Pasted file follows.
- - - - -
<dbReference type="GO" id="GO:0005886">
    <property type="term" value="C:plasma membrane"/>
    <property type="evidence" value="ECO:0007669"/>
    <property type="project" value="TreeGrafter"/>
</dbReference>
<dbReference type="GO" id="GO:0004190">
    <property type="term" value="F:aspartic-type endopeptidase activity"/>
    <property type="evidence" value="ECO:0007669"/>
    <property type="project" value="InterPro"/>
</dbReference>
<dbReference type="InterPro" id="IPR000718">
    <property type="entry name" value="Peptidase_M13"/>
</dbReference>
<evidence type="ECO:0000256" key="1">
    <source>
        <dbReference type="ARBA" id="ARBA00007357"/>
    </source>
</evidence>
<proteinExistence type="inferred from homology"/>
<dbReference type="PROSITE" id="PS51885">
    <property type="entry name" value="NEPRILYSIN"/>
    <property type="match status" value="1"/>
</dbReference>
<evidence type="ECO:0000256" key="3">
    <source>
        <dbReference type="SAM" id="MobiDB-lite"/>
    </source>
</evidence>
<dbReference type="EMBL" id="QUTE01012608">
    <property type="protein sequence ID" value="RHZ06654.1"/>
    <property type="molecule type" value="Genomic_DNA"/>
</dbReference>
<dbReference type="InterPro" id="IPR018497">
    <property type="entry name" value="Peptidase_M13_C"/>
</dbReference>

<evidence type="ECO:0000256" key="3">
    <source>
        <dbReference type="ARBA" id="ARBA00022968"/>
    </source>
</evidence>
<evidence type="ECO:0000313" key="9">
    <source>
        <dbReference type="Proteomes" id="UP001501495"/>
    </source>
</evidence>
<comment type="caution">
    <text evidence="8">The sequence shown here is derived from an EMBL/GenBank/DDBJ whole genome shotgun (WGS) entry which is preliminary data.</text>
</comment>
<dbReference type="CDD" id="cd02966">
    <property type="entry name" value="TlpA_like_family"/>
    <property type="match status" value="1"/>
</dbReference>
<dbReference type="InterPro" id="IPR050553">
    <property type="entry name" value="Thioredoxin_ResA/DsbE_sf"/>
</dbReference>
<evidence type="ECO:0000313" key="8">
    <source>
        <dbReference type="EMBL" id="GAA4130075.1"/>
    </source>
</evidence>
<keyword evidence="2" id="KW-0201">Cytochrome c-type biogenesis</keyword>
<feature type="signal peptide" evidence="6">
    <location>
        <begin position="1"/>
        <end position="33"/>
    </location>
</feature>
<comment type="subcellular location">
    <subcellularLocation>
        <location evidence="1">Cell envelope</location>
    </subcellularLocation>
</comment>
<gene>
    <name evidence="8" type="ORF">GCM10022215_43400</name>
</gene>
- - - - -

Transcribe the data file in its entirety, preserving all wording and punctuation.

<dbReference type="GO" id="GO:0005886">
    <property type="term" value="C:plasma membrane"/>
    <property type="evidence" value="ECO:0007669"/>
    <property type="project" value="TreeGrafter"/>
</dbReference>
<dbReference type="GO" id="GO:0004190">
    <property type="term" value="F:aspartic-type endopeptidase activity"/>
    <property type="evidence" value="ECO:0007669"/>
    <property type="project" value="InterPro"/>
</dbReference>
<dbReference type="InterPro" id="IPR000718">
    <property type="entry name" value="Peptidase_M13"/>
</dbReference>
<evidence type="ECO:0000256" key="1">
    <source>
        <dbReference type="ARBA" id="ARBA00007357"/>
    </source>
</evidence>
<proteinExistence type="inferred from homology"/>
<dbReference type="PROSITE" id="PS51885">
    <property type="entry name" value="NEPRILYSIN"/>
    <property type="match status" value="1"/>
</dbReference>
<evidence type="ECO:0000256" key="3">
    <source>
        <dbReference type="SAM" id="MobiDB-lite"/>
    </source>
</evidence>
<dbReference type="EMBL" id="QUTE01012608">
    <property type="protein sequence ID" value="RHZ06654.1"/>
    <property type="molecule type" value="Genomic_DNA"/>
</dbReference>
<dbReference type="InterPro" id="IPR018497">
    <property type="entry name" value="Peptidase_M13_C"/>
</dbReference>

<evidence type="ECO:0000256" key="3">
    <source>
        <dbReference type="ARBA" id="ARBA00022968"/>
    </source>
</evidence>
<evidence type="ECO:0000313" key="9">
    <source>
        <dbReference type="Proteomes" id="UP001501495"/>
    </source>
</evidence>
<comment type="caution">
    <text evidence="8">The sequence shown here is derived from an EMBL/GenBank/DDBJ whole genome shotgun (WGS) entry which is preliminary data.</text>
</comment>
<dbReference type="CDD" id="cd02966">
    <property type="entry name" value="TlpA_like_family"/>
    <property type="match status" value="1"/>
</dbReference>
<dbReference type="InterPro" id="IPR050553">
    <property type="entry name" value="Thioredoxin_ResA/DsbE_sf"/>
</dbReference>
<evidence type="ECO:0000313" key="8">
    <source>
        <dbReference type="EMBL" id="GAA4130075.1"/>
    </source>
</evidence>
<keyword evidence="2" id="KW-0201">Cytochrome c-type biogenesis</keyword>
<feature type="signal peptide" evidence="6">
    <location>
        <begin position="1"/>
        <end position="33"/>
    </location>
</feature>
<comment type="subcellular location">
    <subcellularLocation>
        <location evidence="1">Cell envelope</location>
    </subcellularLocation>
</comment>
<gene>
    <name evidence="8" type="ORF">GCM10022215_43400</name>
</gene>